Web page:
The Shia, meanwhile, remain the poorest group in the country, though the main Shia political party is Hezbollah, whose militia is supported by Syria. Hezbollah’s political wing is the largest block in the Lebanese parliament; the organization owes its popularity among Lebanese to the fact that they see it as the only group in the world to have defeated the Israeli army, which occupied parts of Lebanon from 1982 until 2000. And, though the Shia have not benefited as much economically from the Syrian occupation, in the slums of Beirut and the poor south of Lebanon, Israel remains the major enemy. “It’s better to have the Syrians than the Americans or Israel,” says Ibrahim Abbas, an 18-year-old barber in Ouzai, Beirut’s biggest Shia neighborhood, where the walls are often covered in portraits of men killed in the war with Israel.

In fact, the residents of Ouzai are skeptical of the Cedar Revolution demonstrators, with whom they have little in common culturally, and Hezbollah’s antipathy toward the Cedar demonstrators cements this doubt. (Hezbollah’s opposition isn’t surprising, since the group is backed by Syria, and the French/ American U.N. resolution that calls for Syrian withdrawal also calls for the disarmament of all militias, a reference to Hezbollah, the only group other than the government allowed to wield its own militia.) “I think it’s the American embassy that’s bringing these people into Beirut,” says Ali Haj, 40, a Hezbollah member who had just finished Friday prayers. “The Americans want to take away our weapons.” And, even outside Shia areas, more religious Lebanese, too, are suspicious of liberal Christian protestors. In Tripoli, Lebanon’s second-biggest city—dominated by Sunnis—the strict religious atmosphere is evident in the city center, Allah Square, where there are more beards than bared midriffs, and almost as many pictures of Syrian President Bashar Assad as of Hariri. Last Saturday, large crowds gathered there to pay respects for the deceased sister of former Prime Minister Omar Karami, head of the recently collapsed pro-Syrian government. The event took on the air of a protest of the government’s collapse, with angry young men walking to Karami’s office, where, according to supporters, the family received some 20,000 visitors. That evening, crowds gathered again in Tripoli to show support for the Syrian president.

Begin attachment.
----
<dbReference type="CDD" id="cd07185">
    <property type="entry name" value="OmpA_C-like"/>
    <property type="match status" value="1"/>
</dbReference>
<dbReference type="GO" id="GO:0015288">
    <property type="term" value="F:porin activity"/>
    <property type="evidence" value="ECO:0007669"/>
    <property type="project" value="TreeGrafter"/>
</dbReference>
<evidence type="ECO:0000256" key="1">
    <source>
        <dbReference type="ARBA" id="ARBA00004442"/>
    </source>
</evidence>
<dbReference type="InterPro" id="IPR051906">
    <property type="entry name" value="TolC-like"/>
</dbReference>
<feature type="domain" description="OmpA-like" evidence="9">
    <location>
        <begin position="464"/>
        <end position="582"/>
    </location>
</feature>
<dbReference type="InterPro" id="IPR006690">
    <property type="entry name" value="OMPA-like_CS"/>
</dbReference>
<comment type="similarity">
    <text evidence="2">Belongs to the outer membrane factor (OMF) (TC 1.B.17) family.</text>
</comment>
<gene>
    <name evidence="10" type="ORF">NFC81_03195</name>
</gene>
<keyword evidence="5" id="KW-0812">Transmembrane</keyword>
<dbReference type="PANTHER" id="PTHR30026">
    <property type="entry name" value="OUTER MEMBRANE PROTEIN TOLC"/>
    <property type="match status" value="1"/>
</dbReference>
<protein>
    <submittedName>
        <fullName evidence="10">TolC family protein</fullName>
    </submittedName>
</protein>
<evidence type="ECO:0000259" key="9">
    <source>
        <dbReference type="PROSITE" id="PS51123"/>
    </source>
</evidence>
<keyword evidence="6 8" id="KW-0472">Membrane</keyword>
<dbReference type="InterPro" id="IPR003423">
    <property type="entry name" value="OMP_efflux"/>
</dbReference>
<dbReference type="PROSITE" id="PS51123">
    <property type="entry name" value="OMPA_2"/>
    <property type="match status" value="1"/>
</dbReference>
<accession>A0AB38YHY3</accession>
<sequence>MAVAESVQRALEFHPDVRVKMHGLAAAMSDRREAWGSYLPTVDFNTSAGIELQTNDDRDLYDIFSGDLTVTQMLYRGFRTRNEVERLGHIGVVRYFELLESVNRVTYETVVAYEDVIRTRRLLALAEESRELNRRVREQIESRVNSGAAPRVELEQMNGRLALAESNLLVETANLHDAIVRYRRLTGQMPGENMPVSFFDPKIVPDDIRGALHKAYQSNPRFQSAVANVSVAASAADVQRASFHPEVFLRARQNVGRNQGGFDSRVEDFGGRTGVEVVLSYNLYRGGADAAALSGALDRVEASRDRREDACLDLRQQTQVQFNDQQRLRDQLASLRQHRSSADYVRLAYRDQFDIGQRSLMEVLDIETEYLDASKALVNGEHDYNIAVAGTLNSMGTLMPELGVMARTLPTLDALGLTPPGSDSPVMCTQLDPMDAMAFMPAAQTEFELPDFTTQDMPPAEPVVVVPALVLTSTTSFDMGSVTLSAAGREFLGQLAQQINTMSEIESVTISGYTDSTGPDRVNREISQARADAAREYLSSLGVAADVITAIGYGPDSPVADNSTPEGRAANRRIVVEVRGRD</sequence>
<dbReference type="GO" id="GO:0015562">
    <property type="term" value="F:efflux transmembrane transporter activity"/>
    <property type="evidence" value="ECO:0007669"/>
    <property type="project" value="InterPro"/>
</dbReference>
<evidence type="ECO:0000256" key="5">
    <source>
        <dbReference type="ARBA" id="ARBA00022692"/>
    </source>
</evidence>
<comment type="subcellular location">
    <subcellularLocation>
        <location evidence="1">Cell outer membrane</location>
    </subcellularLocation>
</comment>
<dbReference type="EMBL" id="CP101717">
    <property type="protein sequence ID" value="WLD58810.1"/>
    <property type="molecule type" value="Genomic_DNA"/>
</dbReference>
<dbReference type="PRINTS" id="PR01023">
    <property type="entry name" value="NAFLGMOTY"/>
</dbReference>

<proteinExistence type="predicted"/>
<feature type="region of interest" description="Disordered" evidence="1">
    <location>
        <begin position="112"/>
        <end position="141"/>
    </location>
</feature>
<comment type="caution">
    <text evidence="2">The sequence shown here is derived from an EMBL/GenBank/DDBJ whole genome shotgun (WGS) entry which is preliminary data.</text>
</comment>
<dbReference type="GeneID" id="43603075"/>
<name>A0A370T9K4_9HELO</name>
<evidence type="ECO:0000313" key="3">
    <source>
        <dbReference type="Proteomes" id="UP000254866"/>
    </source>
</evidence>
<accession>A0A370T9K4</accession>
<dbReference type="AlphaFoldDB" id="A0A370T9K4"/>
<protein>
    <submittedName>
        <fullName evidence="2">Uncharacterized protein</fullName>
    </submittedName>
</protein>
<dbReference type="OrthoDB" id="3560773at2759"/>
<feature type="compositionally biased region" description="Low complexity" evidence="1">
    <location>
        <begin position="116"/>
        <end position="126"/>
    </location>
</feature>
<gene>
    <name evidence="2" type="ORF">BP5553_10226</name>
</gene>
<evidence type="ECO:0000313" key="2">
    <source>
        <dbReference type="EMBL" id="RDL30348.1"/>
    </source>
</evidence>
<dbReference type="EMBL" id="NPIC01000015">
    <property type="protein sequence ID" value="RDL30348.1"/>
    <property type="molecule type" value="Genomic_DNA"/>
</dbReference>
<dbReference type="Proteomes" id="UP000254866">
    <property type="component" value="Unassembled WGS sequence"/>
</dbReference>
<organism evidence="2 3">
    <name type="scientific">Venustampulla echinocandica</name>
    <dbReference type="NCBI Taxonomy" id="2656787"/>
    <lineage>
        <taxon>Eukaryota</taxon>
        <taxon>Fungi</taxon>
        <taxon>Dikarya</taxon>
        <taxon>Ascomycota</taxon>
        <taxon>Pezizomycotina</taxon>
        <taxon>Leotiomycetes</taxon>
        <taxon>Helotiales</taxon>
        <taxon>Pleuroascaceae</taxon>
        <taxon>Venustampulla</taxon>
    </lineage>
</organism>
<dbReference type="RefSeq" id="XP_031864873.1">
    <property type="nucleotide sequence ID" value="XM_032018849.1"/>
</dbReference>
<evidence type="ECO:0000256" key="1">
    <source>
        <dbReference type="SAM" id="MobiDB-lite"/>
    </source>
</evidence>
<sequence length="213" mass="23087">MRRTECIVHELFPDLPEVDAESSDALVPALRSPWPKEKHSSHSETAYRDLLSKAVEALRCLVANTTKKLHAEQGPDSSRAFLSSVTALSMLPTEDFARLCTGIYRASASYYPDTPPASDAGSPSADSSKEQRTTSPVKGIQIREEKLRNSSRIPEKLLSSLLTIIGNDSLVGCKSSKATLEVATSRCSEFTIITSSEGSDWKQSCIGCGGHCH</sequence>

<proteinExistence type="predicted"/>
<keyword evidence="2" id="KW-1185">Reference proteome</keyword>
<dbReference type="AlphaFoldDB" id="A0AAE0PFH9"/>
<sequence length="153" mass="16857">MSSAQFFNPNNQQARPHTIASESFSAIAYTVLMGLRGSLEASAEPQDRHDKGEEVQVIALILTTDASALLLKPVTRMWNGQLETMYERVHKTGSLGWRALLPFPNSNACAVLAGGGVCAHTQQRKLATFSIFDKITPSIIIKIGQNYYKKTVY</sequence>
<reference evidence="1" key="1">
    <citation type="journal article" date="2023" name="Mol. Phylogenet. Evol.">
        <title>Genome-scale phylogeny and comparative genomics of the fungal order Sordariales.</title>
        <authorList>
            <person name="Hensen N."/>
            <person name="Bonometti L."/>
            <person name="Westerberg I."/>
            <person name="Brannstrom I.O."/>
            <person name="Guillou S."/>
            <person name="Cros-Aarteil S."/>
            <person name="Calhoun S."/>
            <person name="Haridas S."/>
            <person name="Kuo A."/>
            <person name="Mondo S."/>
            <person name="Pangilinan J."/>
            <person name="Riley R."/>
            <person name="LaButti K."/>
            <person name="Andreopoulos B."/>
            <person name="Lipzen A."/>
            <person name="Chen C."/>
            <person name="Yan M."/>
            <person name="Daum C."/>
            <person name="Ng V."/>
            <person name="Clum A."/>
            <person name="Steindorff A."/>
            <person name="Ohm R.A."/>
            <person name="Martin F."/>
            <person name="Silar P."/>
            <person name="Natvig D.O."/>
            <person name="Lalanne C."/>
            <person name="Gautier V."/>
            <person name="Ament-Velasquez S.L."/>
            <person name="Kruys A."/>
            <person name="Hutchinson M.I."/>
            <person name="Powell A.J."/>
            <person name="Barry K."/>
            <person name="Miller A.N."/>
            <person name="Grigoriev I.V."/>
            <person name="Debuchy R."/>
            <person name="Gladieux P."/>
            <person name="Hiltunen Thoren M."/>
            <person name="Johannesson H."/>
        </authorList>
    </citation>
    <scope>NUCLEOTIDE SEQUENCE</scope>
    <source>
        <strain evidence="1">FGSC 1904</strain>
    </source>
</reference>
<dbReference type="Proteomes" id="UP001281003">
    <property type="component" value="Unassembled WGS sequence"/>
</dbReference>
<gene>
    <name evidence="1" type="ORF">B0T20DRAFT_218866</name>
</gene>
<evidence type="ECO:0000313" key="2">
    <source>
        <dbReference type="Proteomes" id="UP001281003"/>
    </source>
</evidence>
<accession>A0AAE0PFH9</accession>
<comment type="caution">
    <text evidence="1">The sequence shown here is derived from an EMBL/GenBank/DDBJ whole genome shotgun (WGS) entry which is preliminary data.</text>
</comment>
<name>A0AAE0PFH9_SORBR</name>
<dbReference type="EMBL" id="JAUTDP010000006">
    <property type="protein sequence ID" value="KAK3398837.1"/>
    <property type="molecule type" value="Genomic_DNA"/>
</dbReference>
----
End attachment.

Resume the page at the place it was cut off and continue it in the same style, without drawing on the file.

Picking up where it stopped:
THE DIVIDE BETWEEN the Shia—and other religious Lebanese—and the Cedar demonstrations crested with the counterdemonstration, sparked by Hezbollah leader Hassan Nasrallah’s televised call for a protest. Shia formed the bulk of the counter-demonstrations: Thousands of women in headscarves and hijabs and bearded men dressed all in black mingled with average Lebanese families. Many had traveled from poor areas of southern Lebanon.

Like the Cedar demonstrators, this crowd also called for a truthful investigation into Hariri’s assassination, but their assumption was that the result would clear Syria, not implicate it. “The death of Mr. Hariri is part of an American and Israeli project to change the Middle East,” said Ali Sharif, 33, a Shia shopkeeper from Baalbek. “Just like September 11 provided an excuse to invade Iraq, the death of Mr. Hariri is an excuse to weaken Lebanon for Israel.” “My problem is not with the Syrians,” agreed Mohammed Makbel, 40, a watch salesman. “They are our neighbors. My problem is with America helping Israel redraw the Middle East and divide Lebanon so that they can put the Palestinian refugees here.” 

The counterdemonstrators also directed their vitriol at the Cedar protestors. “The opposition is using the blood of the prime minister in a disgusting way, by placing the blame on the current leaders,” said Hadi Chatila, a graphic designer. “But we are the real voice of democracy in Lebanon. The voice of Lebanon is what we are seeing now.”

This article appeared in the March 21, 2005 issue of the magazine.

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posted in: beirut, damascus, iraq, lebanon, syria, department of state, hizballah, syrian government, middle east, rafik hariri